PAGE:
Q. We just received some lumber that has a color issue. We see that the core is normal in color, but the core of the wood is considerably whiter. This contrast in color, shell is darker than the core, is giving us fits and looks poor in the finished product.

A: When wood is dried, an oxidation reaction will occur in the wood and sometimes, when drying is slow, the wood will change color slightly. When dried more rapidly, the reaction does not occur or does not occur to the same extent, so the color is brighter and whiter. The time when the color is established in a piece is almost always when the wood is above 45 percent moisture content.

Here is my guess (I am fairly certain about this) as to what has happened in your case. The fresh lumber was put outside for air drying, where it dried slowly and at cool temperatures. This slow drying encourages the somewhat normal darkening. However, before air drying was complete the lumber was moved into the kiln where low humidities and higher temperatures were used. This fast drying occurred so rapidly, that the normal color reaction did not occur, leaving the wood lighter in color. One of the rules of drying is that once air drying begins, let the wood air dry down to 25 percent MC (approximately) before going into the kiln.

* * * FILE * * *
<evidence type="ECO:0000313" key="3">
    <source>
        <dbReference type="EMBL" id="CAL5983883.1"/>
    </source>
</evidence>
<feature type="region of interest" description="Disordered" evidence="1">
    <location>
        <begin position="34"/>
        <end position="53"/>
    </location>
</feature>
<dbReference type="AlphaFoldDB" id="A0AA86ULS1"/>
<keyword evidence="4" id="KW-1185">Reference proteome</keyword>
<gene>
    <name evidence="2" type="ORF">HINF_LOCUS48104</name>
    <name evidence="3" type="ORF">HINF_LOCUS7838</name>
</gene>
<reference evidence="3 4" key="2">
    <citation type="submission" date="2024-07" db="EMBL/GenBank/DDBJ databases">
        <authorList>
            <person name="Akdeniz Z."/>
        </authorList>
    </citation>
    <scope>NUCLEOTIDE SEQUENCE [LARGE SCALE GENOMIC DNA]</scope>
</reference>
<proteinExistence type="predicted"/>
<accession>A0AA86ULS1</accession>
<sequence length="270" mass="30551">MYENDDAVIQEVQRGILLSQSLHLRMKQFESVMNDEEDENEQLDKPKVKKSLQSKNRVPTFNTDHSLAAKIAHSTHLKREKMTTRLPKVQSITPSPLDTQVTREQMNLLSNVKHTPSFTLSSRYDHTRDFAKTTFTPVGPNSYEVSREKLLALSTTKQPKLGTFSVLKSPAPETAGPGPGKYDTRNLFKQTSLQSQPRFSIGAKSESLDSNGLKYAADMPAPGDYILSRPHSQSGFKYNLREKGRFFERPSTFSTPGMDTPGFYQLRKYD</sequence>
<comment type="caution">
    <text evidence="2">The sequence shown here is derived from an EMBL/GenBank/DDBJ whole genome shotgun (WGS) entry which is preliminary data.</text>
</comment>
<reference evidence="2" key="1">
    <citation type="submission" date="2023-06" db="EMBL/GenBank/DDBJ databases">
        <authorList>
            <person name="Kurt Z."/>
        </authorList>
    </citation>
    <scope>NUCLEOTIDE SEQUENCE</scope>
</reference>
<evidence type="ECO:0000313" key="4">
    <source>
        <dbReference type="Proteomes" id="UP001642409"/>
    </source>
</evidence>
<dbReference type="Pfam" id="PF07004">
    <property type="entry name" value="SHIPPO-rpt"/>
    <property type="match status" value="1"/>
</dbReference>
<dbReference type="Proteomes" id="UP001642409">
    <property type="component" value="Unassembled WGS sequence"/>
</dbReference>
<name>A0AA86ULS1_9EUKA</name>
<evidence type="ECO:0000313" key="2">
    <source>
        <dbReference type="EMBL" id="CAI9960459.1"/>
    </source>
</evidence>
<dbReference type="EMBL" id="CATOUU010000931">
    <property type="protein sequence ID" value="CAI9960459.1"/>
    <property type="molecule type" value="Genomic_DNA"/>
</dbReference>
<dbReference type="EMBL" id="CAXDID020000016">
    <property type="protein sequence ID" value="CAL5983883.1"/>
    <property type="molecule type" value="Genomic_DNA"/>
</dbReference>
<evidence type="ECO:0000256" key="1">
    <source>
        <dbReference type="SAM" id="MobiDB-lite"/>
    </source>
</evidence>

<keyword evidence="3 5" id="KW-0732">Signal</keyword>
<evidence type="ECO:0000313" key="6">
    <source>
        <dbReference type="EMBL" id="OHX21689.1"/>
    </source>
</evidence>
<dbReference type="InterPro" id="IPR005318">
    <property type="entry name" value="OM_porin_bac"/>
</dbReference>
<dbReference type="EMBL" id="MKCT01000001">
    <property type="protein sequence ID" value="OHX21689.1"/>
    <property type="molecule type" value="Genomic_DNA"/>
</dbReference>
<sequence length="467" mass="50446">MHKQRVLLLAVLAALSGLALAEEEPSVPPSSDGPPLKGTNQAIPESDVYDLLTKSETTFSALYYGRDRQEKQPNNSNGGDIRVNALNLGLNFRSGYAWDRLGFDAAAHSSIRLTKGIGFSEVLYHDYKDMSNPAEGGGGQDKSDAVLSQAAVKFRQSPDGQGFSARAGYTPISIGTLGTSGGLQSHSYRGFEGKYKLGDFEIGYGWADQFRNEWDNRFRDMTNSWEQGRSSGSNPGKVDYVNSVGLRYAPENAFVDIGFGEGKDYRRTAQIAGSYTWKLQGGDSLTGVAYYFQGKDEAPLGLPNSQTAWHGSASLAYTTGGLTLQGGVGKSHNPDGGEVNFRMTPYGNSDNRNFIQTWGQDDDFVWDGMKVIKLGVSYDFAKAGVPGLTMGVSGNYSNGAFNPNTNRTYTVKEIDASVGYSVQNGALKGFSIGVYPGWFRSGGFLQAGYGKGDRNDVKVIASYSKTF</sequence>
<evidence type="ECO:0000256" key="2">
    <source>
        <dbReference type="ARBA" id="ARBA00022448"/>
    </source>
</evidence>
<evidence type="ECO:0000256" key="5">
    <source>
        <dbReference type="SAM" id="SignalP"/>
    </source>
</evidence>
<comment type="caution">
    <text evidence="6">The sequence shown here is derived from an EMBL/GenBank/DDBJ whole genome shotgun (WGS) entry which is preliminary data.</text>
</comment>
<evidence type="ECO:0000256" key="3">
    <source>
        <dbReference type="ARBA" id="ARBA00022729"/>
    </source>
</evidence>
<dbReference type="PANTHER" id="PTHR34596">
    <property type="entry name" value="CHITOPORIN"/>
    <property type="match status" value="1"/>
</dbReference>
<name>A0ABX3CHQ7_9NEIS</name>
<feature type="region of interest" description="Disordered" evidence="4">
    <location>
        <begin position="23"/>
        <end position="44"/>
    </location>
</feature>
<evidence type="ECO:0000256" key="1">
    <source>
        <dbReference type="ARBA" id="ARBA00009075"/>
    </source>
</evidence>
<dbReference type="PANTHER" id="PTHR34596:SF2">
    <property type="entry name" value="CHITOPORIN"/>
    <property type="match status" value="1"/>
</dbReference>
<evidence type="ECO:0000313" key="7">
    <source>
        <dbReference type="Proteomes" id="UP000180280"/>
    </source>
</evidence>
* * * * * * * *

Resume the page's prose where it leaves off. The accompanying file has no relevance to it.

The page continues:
Special note: With the white colored woods like maple, it is possible that air drying can be rapid and can develop a white outside. Then when the partially air dried lumber is put into the kiln, the heat and high humidity (incorrect setting most likely) result in slow drying and darken the core. Heating wet wood over 110F has been shown to also darken the color.

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